The Irish Red and White Setter’s “Bloom”

Is the Irish Red and White Setter a red dog with white areas, or a white dog with red spots?

The FCI, and the breed clubs of Ireland, America, Canada, are very clear on this, and the breed standards of these clubs are virtually identical: “The base color is white with solid red patches (clear islands of red color); both colors show the maximum of life and bloom.”

The exact proportion of red to white isn’t stated in the standard, and a breeder can get really white puppies and really red puppies all in the same litter. We understand this. But what is “bloom?”

One of our favorite writers, Dan Sayers, describes “bloom” as a pearly white, and an IRWS friend of NPDD describes bloom as pearlescent, a luster that resembles the inner layer of the shell of oysters and abalones, a sheen described as “Mother of Pearl.” Put another way, the white on an Irish Red and White Setter’s coat shouldn’t be dull.  This friend goes on to say that as long as an IRWS has at least one patch of red, or multiple patches on the body,  the amount doesn’t matter.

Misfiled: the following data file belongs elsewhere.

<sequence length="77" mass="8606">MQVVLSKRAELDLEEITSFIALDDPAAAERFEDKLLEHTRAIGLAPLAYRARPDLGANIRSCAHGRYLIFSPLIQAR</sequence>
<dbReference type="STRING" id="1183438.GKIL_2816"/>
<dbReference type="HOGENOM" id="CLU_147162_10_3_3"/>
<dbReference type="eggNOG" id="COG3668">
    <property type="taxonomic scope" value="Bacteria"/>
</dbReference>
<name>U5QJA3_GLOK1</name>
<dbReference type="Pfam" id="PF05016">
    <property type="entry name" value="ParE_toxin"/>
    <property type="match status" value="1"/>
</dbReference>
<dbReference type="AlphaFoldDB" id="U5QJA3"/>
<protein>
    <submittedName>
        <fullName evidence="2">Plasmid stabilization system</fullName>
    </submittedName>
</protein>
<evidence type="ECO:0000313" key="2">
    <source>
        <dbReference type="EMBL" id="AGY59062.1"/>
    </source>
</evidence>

Photo: “Portrait Of Irish Red And White Setter” by The Irish Image Collection nicely illustrates “bloom.” The image is available as an art print, apparel, home decor, and more here.

3 thoughts on “The Irish Red and White Setter’s “Bloom””

    • Thanks for the input Christina, we thought we’d tackle the genetics of the breed in another post, but for this post, we relied on the information presented by four different kennel clubs, including the country of origin; the breed standard from all four indicate that the base color is white with solid red patches.

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